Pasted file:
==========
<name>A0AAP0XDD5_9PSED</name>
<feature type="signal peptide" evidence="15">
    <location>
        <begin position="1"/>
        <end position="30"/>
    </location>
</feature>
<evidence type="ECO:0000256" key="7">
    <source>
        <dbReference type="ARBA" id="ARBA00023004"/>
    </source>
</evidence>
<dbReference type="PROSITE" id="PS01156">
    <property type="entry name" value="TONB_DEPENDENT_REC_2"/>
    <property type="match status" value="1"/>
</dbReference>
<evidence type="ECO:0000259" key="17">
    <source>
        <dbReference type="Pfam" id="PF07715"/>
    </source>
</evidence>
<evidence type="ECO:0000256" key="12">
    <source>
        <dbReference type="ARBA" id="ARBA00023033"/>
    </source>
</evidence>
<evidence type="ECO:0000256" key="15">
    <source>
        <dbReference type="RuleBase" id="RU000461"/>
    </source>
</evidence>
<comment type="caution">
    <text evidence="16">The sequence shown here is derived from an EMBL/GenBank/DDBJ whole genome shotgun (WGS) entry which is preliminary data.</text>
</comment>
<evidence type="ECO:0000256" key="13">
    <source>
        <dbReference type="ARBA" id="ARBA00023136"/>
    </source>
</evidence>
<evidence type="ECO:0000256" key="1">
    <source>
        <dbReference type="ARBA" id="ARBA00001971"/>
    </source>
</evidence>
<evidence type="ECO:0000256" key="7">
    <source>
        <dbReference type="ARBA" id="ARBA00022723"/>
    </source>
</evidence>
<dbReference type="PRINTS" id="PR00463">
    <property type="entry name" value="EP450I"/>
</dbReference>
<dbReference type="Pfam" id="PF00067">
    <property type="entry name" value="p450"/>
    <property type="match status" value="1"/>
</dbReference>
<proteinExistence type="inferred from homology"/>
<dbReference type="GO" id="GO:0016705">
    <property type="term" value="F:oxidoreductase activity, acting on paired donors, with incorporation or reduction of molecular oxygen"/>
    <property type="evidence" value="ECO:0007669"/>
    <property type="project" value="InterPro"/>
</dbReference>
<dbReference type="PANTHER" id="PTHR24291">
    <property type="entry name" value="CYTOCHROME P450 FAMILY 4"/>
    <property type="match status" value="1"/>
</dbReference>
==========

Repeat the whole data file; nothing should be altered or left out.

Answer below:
<name>A0AAP0XDD5_9PSED</name>
<feature type="signal peptide" evidence="15">
    <location>
        <begin position="1"/>
        <end position="30"/>
    </location>
</feature>
<evidence type="ECO:0000256" key="7">
    <source>
        <dbReference type="ARBA" id="ARBA00023004"/>
    </source>
</evidence>
<dbReference type="PROSITE" id="PS01156">
    <property type="entry name" value="TONB_DEPENDENT_REC_2"/>
    <property type="match status" value="1"/>
</dbReference>
<evidence type="ECO:0000259" key="17">
    <source>
        <dbReference type="Pfam" id="PF07715"/>
    </source>
</evidence>
<evidence type="ECO:0000256" key="12">
    <source>
        <dbReference type="ARBA" id="ARBA00023033"/>
    </source>
</evidence>
<evidence type="ECO:0000256" key="15">
    <source>
        <dbReference type="RuleBase" id="RU000461"/>
    </source>
</evidence>
<comment type="caution">
    <text evidence="16">The sequence shown here is derived from an EMBL/GenBank/DDBJ whole genome shotgun (WGS) entry which is preliminary data.</text>
</comment>
<evidence type="ECO:0000256" key="13">
    <source>
        <dbReference type="ARBA" id="ARBA00023136"/>
    </source>
</evidence>
<evidence type="ECO:0000256" key="1">
    <source>
        <dbReference type="ARBA" id="ARBA00001971"/>
    </source>
</evidence>
<evidence type="ECO:0000256" key="7">
    <source>
        <dbReference type="ARBA" id="ARBA00022723"/>
    </source>
</evidence>
<dbReference type="PRINTS" id="PR00463">
    <property type="entry name" value="EP450I"/>
</dbReference>
<dbReference type="Pfam" id="PF00067">
    <property type="entry name" value="p450"/>
    <property type="match status" value="1"/>
</dbReference>
<proteinExistence type="inferred from homology"/>
<dbReference type="GO" id="GO:0016705">
    <property type="term" value="F:oxidoreductase activity, acting on paired donors, with incorporation or reduction of molecular oxygen"/>
    <property type="evidence" value="ECO:0007669"/>
    <property type="project" value="InterPro"/>
</dbReference>
<dbReference type="PANTHER" id="PTHR24291">
    <property type="entry name" value="CYTOCHROME P450 FAMILY 4"/>
    <property type="match status" value="1"/>
</dbReference>